Darragh had a good measure of success at the brown belt level with a European title and multiple wins at the IBJJF London Open. When questioned on his transition from brown belt to black belt and whether it had been impeded by responsibilities as a teacher and an academy owner, he explains that it has definitely made the process slower. At this year’s Pan Ams he fought Yago de Souza from Cicero Costa. He admits that he was bettered by someone who was faster and sharper than himself, Yago, a beast of a human being, went on to claim the title. The key difference here is that Yago’s sole focus is his training, every single day, he has no additional responsibilities, no business to run or students to looks after. This is a luxury that Darragh simply does not have.
During the morning session there are high level purple belts on the mats, but is this enough to succeed at the highest level when a competitor like Yago is able to train with fellow black belts every day? Darragh is a competitor on the highest stage and is trying to win the same accolades yet he can’t just focus on himself and he doesn’t have access to other top black belts all the time. He freely admits that he has considered whether it would be better moving to America or Brazil.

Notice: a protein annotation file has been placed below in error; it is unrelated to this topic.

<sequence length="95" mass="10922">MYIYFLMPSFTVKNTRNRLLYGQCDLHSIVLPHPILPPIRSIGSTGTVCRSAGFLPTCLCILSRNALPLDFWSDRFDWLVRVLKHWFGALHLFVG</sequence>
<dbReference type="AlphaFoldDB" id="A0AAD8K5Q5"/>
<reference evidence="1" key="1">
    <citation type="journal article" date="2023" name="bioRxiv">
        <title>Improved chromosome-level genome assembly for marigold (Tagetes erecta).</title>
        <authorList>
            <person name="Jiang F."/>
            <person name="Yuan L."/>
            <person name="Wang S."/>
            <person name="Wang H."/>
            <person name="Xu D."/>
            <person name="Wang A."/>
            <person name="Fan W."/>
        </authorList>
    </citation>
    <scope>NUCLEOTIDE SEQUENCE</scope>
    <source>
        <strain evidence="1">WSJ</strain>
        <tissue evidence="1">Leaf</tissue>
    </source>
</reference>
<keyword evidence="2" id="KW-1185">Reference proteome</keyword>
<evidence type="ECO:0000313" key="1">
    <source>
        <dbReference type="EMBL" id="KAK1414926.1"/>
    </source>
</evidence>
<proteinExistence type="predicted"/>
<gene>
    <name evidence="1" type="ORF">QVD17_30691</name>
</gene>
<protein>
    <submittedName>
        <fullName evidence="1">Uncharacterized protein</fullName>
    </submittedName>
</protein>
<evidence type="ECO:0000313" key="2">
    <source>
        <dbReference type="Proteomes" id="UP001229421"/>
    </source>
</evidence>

“But how I learn is from the experience of fighting these guys, now I know how fast this guy is. So now I know how fast that I am expected to be next time that I compete.”
He concludes that he is still able to, “…get to a really good level, but it is a longer process, competitively it is a disadvantage but it is my choice.”
The afternoon’s focus is back on the business and time for doing the mundane shit, as he puts it “We’re gonna do three things at once.”. Time for the things the Jiu-Jitsu videographers don’t document; Gis for new students have to be taken to be washed, mats have to be cleaned and toilet paper has to be bought. This is coupled with answering questions for this article, before jumping straight into a podcast for Show the Art.
Maintaining energy levels is most difficult aspect in creating a balance, he explains, finding the time and the energy to do everything that needs to be done. Having energy cannot be understated; as a teacher you have to be excited in front of students:
“You can’t come in and be like ‘fuck it, do an arm-bar’ as everyone will have a shitty experience. It is hard to find the energy to go and buy a gas canister and waiting in line but that is a piece that is essential for the whole process to run smoothly.
“Doing 45 minutes of straight rolling in preparation for the Polaris super-fight, and being so exhausted, but still having to do the rest of the day. Finding the energy to do the rest of it is one of the more challenging aspects, but not as challenging as putting a suit on and going to an office.”
The evening is time for Darragh to assume the role of teacher, mentor and role-model for his students. He teaches three classes a day, but with a growing academy and a popular children and teen program, it has been essential to delegate some responsibilities to his students. Thus, these two programs have been passed on to trusted blue and purple belts to run, as well as help from long-time students manning the admin side of things, working the front desk in the evening.